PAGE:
The Global Seismogram Viewer automatically creates clear plots of seismograms of large earthquakes from stations around the world, displayed by distance from the earthquake. The plots are tablet-friendly and can also be printed for use in a classroom without computers. The plots are designed to be appropriate for use with no parameters to set, but users can also modify the plots, such as including a recording station near a chosen location. A guided exercise is provided in the related resourrces tab (above), where students use the seismograms to discover the diameter of Earth’s outer core. Students can pick and compare phase arrival times onscreen which is key to performing the exercise. A companion station map shows station locations and further information and is linked to the seismogram plots.
Students work first in small groups, and then as a whole class to compare predicted seismic wave travel times, generated by students from a scaled Earth model, to observed seismic data from a recent earthquakes. This activity uses models, real data and emphasizes the process of science.
In this activity students will evalaute Silly Putty and Oobleck, both of which demonstrate proprieties of both solid and liquids, as a potential concrete model for Earth's Asthenosphere.
In this multi-step lab, students explore the concepts of seismic wave propagation through materials with different mechanical properties, and examine seismic evidence from a recent earthquake to infer Earth’s internal structure and composition. This lab is designed to be done with an instructor present to answer questions and guide students to conclusions
Like other waves, seismic waves obey the laws of physics. In this activity Physics students have the opportunity to apply their understanding of the basic concepts of waves (e.g. reflection, refraction and transmission of energy) as they examine seismic data to determine how far it is from the surface to the bedrock.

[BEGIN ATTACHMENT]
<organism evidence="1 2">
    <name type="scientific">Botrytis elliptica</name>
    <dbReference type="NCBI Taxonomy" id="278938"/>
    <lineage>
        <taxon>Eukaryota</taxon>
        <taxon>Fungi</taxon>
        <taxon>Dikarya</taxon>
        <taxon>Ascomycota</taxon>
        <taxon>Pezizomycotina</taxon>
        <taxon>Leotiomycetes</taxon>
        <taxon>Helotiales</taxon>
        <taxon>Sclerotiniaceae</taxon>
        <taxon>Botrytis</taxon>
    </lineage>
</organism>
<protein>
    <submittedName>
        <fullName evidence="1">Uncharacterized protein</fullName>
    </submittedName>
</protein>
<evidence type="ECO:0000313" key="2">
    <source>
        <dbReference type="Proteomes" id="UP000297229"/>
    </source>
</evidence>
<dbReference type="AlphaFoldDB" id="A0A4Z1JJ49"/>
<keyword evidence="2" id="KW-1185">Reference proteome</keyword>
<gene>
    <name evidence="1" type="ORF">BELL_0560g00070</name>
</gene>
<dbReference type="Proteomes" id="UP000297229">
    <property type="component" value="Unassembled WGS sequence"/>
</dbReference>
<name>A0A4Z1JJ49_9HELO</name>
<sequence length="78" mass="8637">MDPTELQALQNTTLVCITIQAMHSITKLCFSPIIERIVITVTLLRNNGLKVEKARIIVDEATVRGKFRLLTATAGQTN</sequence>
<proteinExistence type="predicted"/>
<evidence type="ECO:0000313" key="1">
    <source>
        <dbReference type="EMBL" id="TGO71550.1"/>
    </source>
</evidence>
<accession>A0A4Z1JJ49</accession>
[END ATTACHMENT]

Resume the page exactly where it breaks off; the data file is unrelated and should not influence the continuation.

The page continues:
Seismic Waves is a browser-based tool to visualize the propagation of seismic waves from historic earthquakes through Earth’s interior and around its surface. Easy-to-use controls speed-up, slow-down, or reverse the wave propagation. By carefully examining these seismic wave fronts and their propagation, the Seismic Waves tool illustrates how earthquakes can provide evidence that allows us to infer Earth’s interior structure.
Explore earthquakes near you or from around the globe using the new IRIS Station Monitor app! Select from hundreds of seismic stations throughout the world. View up-to-the-minute recorded ground motions or see recordings from previous days and past events. Get information about recent events and choose to annotate wave arrivals.
Earthquakes create seismic waves that travel through the Earth. By analyzing these seismic waves, seismologists can explore the Earth's deep interior. This fact sheet uses data from the 1994 magnitude 6.9 earthquake near Northridge, California to illustrate both this process and Earth's interior structure.
NOTE: Out of Stock; self-printing only.
Seismic shadow zones have taught us much about the inside of the earth. This shows how P waves travel through solids and liquids, but S waves are stopped by the liquid outer core.
The wave properties of light are used as an analogy to help us understand seismic-wave behavior.
The shadow zone is the area of the earth from angular distances of 104 to 140 degrees from a given earthquake that does not receive any direct P waves. The different phases show how the initial P wave changes when encountering boundaries in the Earth.
The shadow zone results from S waves being stopped entirely by the liquid core. Three different S-wave phases show how the initial S wave is stopped (damped), or how it changes when encountering boundaries in the Earth.
Seismic tomography is an imaging technique that uses seismic waves generated by earthquakes and explosions to create computer-generated, three-dimensional images of Earth's interior. CAT scans are often used as an analogy. Here we simplify things and make an Earth of uniform density with a slow zone that we image as a magma chamber.
A travel time curve is a graph of the time that it takes for seismic waves to travel from the epicenter of an earthquake to the hundreds of seismograph stations around the world. The arrival times of P, S, and surface waves are shown to be predictable. This animates an IRIS poster linked with the animation.
Video lecture on wave propagation and speeds of three fundamental kinds of seismic waves.
Seismic waves from earthquakes ricochet throughout Earth's interior and are recorded at geophysical observatories around the world. The paths of some of those seismic waves and the ground motion that they caused are used by seismologists to illuminate Earth's deep interior.